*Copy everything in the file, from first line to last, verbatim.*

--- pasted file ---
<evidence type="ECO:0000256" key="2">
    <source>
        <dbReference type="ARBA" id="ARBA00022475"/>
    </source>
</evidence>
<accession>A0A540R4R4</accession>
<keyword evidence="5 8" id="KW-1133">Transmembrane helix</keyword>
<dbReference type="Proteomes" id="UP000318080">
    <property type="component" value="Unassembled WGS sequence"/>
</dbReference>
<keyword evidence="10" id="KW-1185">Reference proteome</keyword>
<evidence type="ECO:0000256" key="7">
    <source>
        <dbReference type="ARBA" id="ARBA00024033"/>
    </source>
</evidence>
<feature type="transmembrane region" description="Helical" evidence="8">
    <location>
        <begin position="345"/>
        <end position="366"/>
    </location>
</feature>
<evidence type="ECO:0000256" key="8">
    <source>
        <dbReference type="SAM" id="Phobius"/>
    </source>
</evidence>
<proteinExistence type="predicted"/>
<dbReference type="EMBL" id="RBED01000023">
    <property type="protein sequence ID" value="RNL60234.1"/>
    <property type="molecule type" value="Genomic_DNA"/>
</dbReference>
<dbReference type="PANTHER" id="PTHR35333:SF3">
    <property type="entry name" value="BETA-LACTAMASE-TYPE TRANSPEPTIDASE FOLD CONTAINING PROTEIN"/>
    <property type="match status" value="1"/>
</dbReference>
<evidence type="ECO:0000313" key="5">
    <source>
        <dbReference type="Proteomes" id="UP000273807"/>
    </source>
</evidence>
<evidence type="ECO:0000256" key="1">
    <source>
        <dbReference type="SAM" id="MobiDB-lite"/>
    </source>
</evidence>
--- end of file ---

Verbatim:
<evidence type="ECO:0000256" key="2">
    <source>
        <dbReference type="ARBA" id="ARBA00022475"/>
    </source>
</evidence>
<accession>A0A540R4R4</accession>
<keyword evidence="5 8" id="KW-1133">Transmembrane helix</keyword>
<dbReference type="Proteomes" id="UP000318080">
    <property type="component" value="Unassembled WGS sequence"/>
</dbReference>
<keyword evidence="10" id="KW-1185">Reference proteome</keyword>
<evidence type="ECO:0000256" key="7">
    <source>
        <dbReference type="ARBA" id="ARBA00024033"/>
    </source>
</evidence>
<feature type="transmembrane region" description="Helical" evidence="8">
    <location>
        <begin position="345"/>
        <end position="366"/>
    </location>
</feature>
<evidence type="ECO:0000256" key="8">
    <source>
        <dbReference type="SAM" id="Phobius"/>
    </source>
</evidence>
<proteinExistence type="predicted"/>
<dbReference type="EMBL" id="RBED01000023">
    <property type="protein sequence ID" value="RNL60234.1"/>
    <property type="molecule type" value="Genomic_DNA"/>
</dbReference>
<dbReference type="PANTHER" id="PTHR35333:SF3">
    <property type="entry name" value="BETA-LACTAMASE-TYPE TRANSPEPTIDASE FOLD CONTAINING PROTEIN"/>
    <property type="match status" value="1"/>
</dbReference>
<evidence type="ECO:0000313" key="5">
    <source>
        <dbReference type="Proteomes" id="UP000273807"/>
    </source>
</evidence>
<evidence type="ECO:0000256" key="1">
    <source>
        <dbReference type="SAM" id="MobiDB-lite"/>
    </source>
</evidence>